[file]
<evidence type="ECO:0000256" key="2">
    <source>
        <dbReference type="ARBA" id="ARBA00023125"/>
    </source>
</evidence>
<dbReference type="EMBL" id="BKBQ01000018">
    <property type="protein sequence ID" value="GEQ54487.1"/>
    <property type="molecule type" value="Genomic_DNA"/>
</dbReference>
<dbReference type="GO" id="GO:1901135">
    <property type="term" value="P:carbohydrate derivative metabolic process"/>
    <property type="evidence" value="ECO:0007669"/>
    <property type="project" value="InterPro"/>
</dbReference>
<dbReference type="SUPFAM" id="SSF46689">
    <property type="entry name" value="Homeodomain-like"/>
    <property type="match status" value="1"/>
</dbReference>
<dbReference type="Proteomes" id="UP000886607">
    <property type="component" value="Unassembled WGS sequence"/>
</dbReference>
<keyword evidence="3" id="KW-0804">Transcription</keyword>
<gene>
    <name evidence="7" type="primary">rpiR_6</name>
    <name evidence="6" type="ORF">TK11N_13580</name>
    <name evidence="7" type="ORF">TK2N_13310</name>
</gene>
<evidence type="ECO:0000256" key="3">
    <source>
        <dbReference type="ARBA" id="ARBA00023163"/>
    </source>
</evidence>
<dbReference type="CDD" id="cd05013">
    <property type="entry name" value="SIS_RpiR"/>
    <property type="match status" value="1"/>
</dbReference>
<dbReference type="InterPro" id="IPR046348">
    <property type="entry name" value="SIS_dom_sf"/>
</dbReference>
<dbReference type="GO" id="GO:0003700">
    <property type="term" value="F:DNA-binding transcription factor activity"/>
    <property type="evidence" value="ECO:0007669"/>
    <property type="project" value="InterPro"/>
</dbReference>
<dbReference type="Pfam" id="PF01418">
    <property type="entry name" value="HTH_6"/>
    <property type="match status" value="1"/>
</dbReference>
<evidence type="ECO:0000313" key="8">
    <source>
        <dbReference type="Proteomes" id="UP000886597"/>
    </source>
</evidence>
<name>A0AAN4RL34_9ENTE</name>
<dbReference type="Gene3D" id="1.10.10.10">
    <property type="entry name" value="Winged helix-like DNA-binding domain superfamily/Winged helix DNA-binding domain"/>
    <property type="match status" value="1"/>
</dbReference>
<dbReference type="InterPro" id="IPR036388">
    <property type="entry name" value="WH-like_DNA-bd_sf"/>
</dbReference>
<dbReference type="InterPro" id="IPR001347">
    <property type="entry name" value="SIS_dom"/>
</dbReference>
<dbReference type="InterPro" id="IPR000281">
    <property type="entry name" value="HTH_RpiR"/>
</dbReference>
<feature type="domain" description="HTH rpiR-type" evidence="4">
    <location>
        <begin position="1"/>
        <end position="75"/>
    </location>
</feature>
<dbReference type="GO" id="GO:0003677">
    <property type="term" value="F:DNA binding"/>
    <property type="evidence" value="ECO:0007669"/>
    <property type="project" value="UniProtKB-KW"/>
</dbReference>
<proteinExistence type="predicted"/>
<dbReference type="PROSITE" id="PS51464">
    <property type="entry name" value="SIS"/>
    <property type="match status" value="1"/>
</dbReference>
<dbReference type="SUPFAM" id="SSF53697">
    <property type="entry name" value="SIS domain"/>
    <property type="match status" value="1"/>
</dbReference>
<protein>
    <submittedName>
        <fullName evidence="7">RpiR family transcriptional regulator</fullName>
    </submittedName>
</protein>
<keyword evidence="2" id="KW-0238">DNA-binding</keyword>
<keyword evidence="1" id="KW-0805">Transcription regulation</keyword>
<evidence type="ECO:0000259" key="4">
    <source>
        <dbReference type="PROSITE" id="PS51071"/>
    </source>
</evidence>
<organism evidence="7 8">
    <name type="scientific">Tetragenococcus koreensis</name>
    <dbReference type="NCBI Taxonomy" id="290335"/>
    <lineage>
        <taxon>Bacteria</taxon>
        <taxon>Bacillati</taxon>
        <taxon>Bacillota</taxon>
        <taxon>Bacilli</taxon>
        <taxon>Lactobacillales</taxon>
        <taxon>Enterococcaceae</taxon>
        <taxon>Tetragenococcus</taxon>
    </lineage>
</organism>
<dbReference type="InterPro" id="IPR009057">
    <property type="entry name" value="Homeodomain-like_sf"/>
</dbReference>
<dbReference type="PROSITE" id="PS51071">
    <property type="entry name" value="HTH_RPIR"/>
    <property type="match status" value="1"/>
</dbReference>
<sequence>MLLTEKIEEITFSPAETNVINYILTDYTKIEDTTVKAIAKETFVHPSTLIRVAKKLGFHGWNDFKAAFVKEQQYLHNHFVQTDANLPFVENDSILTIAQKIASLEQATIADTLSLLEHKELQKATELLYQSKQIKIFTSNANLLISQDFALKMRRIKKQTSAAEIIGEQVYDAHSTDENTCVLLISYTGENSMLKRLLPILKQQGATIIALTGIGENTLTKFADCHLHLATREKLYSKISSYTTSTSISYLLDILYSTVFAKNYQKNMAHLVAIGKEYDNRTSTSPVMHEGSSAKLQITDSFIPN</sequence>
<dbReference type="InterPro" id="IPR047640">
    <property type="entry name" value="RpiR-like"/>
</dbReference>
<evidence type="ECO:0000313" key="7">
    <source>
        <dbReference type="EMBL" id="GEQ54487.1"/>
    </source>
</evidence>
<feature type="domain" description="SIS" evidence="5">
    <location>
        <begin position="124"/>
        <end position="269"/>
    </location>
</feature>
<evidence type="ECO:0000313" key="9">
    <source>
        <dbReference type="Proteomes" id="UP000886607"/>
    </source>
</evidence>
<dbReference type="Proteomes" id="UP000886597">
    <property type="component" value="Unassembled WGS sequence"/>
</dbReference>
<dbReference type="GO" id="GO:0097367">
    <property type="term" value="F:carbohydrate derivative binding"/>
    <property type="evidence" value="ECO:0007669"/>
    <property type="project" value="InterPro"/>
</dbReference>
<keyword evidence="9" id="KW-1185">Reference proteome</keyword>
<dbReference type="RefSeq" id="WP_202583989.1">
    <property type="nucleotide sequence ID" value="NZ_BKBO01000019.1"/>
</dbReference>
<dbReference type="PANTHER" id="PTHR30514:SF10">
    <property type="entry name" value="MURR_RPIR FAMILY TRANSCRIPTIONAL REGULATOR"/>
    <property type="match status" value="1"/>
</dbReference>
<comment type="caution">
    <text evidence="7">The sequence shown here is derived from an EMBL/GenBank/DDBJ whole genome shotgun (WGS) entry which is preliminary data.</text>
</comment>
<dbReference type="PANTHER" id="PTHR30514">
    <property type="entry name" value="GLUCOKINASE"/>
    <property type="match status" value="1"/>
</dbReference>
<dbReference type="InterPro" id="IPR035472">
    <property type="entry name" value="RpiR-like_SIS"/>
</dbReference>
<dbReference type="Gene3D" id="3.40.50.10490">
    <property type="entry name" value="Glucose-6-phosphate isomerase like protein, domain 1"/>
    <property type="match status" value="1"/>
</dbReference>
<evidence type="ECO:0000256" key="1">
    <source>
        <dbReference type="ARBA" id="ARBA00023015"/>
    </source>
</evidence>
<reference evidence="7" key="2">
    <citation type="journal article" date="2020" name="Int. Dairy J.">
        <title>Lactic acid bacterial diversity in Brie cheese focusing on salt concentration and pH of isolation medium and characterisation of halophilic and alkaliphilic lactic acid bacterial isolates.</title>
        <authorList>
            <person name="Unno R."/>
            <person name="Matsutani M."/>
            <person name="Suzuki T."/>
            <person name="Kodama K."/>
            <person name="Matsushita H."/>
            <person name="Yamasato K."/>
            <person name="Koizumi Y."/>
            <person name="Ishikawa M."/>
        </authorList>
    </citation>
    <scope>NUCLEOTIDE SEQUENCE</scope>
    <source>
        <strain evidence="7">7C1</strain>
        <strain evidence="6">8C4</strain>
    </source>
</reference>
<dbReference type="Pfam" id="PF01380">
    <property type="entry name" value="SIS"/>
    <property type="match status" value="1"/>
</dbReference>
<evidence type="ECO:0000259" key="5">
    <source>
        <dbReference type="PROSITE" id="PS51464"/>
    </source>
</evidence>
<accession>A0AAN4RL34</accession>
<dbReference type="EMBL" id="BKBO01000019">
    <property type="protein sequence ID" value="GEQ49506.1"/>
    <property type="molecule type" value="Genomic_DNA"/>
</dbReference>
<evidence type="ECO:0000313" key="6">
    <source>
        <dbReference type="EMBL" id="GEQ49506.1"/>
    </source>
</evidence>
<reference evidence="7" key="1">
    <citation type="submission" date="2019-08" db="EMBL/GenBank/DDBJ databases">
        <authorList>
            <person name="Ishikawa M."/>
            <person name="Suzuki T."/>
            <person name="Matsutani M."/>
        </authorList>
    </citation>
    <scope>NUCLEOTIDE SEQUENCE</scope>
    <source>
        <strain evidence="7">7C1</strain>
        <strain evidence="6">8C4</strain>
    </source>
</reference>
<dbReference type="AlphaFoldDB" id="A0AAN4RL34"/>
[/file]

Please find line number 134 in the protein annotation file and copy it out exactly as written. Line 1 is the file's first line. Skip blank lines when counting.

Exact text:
</feature>